Fundraiser Founder Mary Hance, a.k.a. “Ms. Cheap,” Looks Back
“The Penny Drive really began as a lark,” said Mary Hance, who wrote The Tennessean’s “Ms. Cheap” column on frugality and smart shopping for 25 years, until her retirement this past January. “I was reading a book called, ‘Are You Normal About Money,’ which looked at money habits. One of the questions posed was, ‘if you saw a penny on the ground would you pick it up?’ and forty something percent of the people in the survey said they would not.”
Thinking that statistic would make for a good “Ms. Cheap” column, Mary wrote an article about how if people don’t care about their lose change, they should instead donate it to Second Harvest Food Bank of Middle Tennessee to help feed hungry neighbors. It was 2009 and the Penny Drive was born.
MAKING CHANGE WITH SPARE CHANGE
While Mary said there are many good charities doing great work in Middle Tennessee, she chose Second Harvest as the Penny Drive beneficiary because of its successful work providing food to neighbors in need though a network for 450+ Partner Agencies across 46 Middle and West Tennessee counties. That and the ability of the organization to really stretch a dollar – with $1 donated able to provide four meals to someone in need.
“Second Harvest makes a little go a long way,” said Mary. “Every penny really does count here. So many of the nonprofits count on big financial gifts, where Second Harvest enables small givers to make a big difference.”
“The favorite memories list goes on and on but one of my favorites is Maplewood High School junior ROTC program which participated for many years, thanks to Col. Martha Shaffer’s leadership,” said Mary.
According to Mary, Col. Shaffer reached out to see if her students could participate. Mary said of course. The student donations were small, but like every Penny Drive donation, every cent counts.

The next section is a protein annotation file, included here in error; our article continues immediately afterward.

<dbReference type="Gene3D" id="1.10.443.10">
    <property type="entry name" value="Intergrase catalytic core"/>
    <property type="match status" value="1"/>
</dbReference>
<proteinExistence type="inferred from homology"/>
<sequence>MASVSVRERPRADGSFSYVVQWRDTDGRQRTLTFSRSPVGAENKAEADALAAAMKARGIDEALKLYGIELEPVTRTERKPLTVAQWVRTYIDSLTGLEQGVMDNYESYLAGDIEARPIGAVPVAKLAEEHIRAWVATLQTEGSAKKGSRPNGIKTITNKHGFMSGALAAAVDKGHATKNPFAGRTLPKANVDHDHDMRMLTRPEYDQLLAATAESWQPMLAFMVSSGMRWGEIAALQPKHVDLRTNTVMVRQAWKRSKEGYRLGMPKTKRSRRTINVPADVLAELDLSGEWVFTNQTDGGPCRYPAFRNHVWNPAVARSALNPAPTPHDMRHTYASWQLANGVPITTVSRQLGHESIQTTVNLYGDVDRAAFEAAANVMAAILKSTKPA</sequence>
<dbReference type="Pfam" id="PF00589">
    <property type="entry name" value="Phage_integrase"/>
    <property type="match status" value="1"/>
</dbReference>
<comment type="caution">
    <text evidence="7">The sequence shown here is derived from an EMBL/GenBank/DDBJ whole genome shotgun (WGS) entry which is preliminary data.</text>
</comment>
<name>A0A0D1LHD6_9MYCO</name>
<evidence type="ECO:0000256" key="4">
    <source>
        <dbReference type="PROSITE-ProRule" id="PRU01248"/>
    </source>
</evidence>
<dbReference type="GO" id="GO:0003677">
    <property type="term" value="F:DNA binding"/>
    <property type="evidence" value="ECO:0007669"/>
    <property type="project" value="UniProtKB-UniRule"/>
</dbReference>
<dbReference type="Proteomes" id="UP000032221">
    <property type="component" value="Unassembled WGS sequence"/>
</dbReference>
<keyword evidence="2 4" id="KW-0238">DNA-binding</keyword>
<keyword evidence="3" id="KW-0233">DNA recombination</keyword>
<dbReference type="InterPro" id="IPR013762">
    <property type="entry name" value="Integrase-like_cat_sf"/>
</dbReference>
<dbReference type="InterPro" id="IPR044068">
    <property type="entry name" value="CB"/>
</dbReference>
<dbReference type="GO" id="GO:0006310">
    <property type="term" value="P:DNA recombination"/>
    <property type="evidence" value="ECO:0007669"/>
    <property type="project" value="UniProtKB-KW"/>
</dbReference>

“The kids raised a good amount of money and Col. Shaffer ended up thanking me for allowing them to participate, saying that the drive offered a rare chance for these young people to give back,” Mary said. “‘They are usually on the receiving end,’ she told me. That bolstered my belief that anybody can make a difference.”
Mary also enjoyed seeing the enthusiasm of preschool and younger students – including those from Grace Baptist Academy, The Episcopal School, and Belle Meade Child Center – who, “thanks to their teachers embraced the Penny Drive in all kinds of creative ways,” she said.
“A definite high point and the biggest surprise was the day in December when Nashville businessman Bill Yeaman and his board member, Mike Kelly, showed up at the food bank with a check for $300,000 from Yeaman’s Sumpter Yeaman Charitable Foundation for the Penny Drive,” said Mary, who had been previously concerned the Penny Drive would under perform in 2020 because of the impact of the COVID-19 pandemic.
The generous donation would push the fundraiser’s yearly total to nearly $712,000 – seven times more than its most successful year prior and enough to provide 2.8 million meals.
“(It was) absolutely amazing,” said Mary. “I had never met Bill, but I look forward to getting to know him and let him know how much his generosity is appreciated.”
This also brings the Penny Drive’s 12-year fundraising total to an incredible $1.4+ million to support Second Harvest – enough for 5.6 million meals for those facing hunger in our community.
“I am so thankful to the sponsors over the years: Pinnacle Financial Partners, Wilson Bank & Trust, Cornerstone Financial Credit Union, Kroger, and so many generous donors,” said Mary. “I am thankful to The Tennessean for its donations and for allowing me to use my ‘Ms. Cheap’ platform to lead the drive. And I am thankful to Second Harvest for its hard-working staff, especially Valerie Reta, who have supported my efforts every step of the way.”
RETIRING ON A HIGH NOTE
After a 45-year career as a journalist for the Nashville Banner and then The Tennessean, Mary announced she would retire in January. While she may be hanging up her “Ms. Cheap’” hat, she does not want her departure to be an end to the generosity inspired by the Penny Drive.
“My retirement from The Tennessean in January means that this was the final penny drive in its present form, but there is plenty of work left to do in the ongoing fight against hunger,” Mary wrote in a recent Op-Ed article for the Tennessean. “Organize your own food drive, save your coins all year, get your children and friends involved, make your celebrations ‘parties with a purpose.’”